The Syrian refugee crisis is only going to get worse, testing the world’s capacity for compassion and threatening the multinational model of the European Union, according to two professors at IPFW.
Aside from an end to Syria’s civil war, the best remedy is for wealthy nations to receive more refugees and boost humanitarian aid to millions of refugees who have been accepted by Syria’s neighbors, James Toole and Ann Livschiz said Wednesday during a panel discussion at Helmke Library.
They weren’t optimistic.
Toole, a political science professor, predicted European nations will build border walls to stem the flow of refugees across the continent. And he said the U.S. response to the crisis "will continue to be bad, and likely get worse" as presidential election campaigns focus on domestic issues.
The Obama administration has pledged to bring at least 10,000 Syrian refugees to America in fiscal 2016, up from 1,500 in fiscal 2015. Toole called the new target "the tiniest drop in the bucket" when 12 million people have been displaced by civil war.
Livschiz, a history professor, said she sees "a tiny sliver of hope" if the United States welcomes refugees as a mark of its "greatness" and "exceptionalism." Livschiz is a naturalized U.S. citizen whose family fled the former Soviet Union in 1988.
"There just needs to be a political will and a lobbying group that is going to decide that this is something that’s worth fighting for and making a big fuss about," Livschiz said.
But Toole observed, "The hardest lobbying groups to form are ones that deal with widely dispersed people or people with very little political or economic clout."
He noted that there has been no cohesive, collective response to the refugee crisis in Europe. Germany and Sweden have been hospitable to asylum seekers, while Hungary and Denmark have been hostile. All four are covered by the Schengen Agreement, a 26-nation area that allows people to freely cross borders for work, study, travel and trade.
"This idea that countries within Schengen will start closing off their borders with one another, which has already started, is a fundamental threat to this European way of life," Toole said.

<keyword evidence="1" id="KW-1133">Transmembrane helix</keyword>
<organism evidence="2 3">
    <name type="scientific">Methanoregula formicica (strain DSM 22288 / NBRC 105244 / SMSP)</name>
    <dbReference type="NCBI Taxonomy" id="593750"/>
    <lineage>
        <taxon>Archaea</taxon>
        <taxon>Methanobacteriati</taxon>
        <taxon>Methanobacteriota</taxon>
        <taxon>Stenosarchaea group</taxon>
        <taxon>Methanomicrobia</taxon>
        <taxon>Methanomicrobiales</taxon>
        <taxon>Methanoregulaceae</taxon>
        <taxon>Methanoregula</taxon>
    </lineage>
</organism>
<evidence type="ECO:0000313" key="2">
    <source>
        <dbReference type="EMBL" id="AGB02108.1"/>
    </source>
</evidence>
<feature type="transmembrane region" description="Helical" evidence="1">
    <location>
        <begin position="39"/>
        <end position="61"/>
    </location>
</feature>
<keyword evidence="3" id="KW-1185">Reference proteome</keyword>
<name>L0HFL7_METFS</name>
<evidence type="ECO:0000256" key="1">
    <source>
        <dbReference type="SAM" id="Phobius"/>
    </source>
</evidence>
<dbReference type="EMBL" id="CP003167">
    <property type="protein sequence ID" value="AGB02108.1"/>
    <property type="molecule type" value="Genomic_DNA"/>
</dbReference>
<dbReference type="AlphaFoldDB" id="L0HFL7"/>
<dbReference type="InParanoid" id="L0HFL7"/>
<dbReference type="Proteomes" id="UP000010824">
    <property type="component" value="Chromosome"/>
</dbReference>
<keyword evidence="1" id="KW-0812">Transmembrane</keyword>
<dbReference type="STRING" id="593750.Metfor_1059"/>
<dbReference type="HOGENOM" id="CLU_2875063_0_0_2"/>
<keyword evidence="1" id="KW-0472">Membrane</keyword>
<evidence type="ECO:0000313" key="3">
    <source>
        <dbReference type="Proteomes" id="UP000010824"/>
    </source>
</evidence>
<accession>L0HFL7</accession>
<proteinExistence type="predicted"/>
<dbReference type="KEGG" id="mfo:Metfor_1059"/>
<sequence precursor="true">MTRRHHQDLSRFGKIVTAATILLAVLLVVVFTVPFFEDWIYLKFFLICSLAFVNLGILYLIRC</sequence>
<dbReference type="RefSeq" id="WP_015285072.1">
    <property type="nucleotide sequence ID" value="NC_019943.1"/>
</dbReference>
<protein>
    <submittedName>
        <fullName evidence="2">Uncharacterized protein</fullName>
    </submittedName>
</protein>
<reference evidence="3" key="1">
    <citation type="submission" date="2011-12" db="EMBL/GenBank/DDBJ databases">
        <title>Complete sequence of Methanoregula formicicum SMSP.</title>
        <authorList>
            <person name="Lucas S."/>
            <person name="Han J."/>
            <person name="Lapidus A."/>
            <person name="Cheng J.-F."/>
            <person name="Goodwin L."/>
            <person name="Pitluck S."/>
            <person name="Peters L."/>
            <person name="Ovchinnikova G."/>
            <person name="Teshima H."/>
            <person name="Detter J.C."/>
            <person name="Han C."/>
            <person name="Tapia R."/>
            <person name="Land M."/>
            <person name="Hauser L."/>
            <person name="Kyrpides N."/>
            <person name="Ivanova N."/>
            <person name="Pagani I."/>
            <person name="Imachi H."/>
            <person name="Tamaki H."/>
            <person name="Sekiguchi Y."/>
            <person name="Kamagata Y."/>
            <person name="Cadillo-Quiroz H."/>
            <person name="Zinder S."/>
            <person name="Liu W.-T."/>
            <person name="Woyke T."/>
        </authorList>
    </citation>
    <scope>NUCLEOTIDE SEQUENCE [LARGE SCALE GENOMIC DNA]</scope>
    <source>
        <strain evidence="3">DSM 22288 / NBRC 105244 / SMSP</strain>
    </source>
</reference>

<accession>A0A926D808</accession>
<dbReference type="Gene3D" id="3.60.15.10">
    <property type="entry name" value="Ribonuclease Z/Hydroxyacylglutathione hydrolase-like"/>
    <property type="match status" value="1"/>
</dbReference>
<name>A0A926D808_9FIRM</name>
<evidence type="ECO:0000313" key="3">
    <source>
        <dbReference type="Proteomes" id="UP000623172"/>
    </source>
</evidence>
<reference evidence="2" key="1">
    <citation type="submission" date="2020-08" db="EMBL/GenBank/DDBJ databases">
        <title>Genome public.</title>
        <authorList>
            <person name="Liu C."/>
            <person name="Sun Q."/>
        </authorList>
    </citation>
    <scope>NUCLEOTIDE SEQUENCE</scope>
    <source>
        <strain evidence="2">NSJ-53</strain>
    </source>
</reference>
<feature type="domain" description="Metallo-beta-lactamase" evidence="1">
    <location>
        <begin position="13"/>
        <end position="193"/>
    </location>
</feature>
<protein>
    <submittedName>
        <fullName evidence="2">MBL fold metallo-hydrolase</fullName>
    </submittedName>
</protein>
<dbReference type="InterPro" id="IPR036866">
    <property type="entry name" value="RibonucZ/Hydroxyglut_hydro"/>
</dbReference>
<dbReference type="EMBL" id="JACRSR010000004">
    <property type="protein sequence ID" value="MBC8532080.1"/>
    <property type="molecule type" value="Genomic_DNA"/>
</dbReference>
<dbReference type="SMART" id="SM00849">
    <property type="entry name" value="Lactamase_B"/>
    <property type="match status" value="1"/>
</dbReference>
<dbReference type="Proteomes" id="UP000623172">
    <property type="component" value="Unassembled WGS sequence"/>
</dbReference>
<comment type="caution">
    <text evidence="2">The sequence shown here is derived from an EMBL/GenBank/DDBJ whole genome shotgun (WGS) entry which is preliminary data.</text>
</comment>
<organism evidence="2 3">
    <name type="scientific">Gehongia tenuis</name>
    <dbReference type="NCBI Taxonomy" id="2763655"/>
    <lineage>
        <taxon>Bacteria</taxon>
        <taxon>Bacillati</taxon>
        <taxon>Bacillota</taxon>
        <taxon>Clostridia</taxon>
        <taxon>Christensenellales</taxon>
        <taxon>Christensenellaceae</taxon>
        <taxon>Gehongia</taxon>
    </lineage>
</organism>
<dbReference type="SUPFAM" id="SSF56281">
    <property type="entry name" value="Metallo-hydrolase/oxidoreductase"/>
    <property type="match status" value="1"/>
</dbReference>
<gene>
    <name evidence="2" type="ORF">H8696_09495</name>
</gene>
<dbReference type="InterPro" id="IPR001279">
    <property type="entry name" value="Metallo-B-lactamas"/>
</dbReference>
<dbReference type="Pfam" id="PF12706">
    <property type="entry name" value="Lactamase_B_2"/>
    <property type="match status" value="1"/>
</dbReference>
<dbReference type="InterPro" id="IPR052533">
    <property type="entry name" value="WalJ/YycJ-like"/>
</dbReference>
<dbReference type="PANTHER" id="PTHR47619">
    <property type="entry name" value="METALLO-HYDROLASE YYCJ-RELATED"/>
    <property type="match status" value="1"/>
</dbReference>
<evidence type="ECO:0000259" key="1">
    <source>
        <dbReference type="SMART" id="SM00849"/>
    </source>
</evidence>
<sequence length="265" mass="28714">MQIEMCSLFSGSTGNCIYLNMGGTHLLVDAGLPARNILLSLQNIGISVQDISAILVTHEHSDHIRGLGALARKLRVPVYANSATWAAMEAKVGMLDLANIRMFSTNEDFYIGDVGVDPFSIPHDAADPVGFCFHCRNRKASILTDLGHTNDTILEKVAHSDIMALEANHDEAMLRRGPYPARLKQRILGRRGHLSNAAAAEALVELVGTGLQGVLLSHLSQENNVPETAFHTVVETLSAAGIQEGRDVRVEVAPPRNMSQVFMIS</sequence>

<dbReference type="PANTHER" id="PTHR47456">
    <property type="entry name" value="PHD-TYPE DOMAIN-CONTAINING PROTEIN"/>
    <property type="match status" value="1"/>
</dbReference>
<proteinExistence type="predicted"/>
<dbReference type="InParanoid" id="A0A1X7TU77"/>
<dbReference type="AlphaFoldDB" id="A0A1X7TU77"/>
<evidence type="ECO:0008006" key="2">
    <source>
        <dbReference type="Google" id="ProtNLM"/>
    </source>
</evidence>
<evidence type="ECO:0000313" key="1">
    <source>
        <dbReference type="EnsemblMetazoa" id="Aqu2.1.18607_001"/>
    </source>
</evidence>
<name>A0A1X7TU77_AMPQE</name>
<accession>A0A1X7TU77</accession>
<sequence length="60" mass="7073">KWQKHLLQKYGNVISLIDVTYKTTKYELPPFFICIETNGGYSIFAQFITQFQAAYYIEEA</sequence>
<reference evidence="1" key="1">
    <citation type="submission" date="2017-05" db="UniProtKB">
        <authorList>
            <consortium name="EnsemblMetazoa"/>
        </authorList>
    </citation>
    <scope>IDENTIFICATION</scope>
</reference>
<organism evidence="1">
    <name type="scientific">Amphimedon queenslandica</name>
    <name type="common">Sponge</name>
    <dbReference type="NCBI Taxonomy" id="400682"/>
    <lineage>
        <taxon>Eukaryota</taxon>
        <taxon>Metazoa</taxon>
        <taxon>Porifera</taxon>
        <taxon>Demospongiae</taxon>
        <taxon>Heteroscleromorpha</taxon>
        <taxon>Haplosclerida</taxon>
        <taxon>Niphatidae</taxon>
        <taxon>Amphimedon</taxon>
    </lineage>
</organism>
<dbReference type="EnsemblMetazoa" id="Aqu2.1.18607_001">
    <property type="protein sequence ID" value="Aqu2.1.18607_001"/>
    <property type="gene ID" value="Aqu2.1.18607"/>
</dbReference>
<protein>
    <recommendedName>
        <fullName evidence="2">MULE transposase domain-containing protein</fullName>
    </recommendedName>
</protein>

"The moment that starts breaking down, it makes people question what European unity is all about," he said.
Livschiz said studies show refugees have greater rates of employment and start more businesses than do migrants. Syrian workers and consumers could spur economic growth in European countries that have older populations and labor shortages, she said.
"If you don’t want to (accept refugees) for humanitarian reasons," she said, "you can actually do it as a strategic way to invest in human resources."
Toole said oil-rich monarchies in the Middle East should become involved, but Livschiz cautioned that those nations do not extend citizenship or rights to refugees.
"Where they want to be are democratic regimes," she said. "They are not running to Russia."
Four of Syria’s neighbors – Turkey, Lebanon, Jordan and Iraq – have taken in 4 million Syrian refugees. Toole said the United States, European Union and other countries should be providing more assistance to relieve the strain on "front-line states."
Europe has "a tremendous interest in doing this, because the better off people are in Turkey, Jordan (and) Lebanon, the less likely they are going to be to make a harrowing journey through Europe to try to make their prospects better," he said.
Toole said U.S. and European aid to the front-line states "is nowhere near enough. Our country and European countries can afford much, much more than they are willing to spend."
According to a White House blog posted Tuesday, the U.S. has given $4 billion in humanitarian aid to Syrians and Syrian refugees since the civil war began in 2011.
NPR reported Monday that the United Nations’ refugee agency has received less than 40 percent of the $4.5 billion it sought from governments, corporations and people this year to help refugees living in countries neighboring Syria.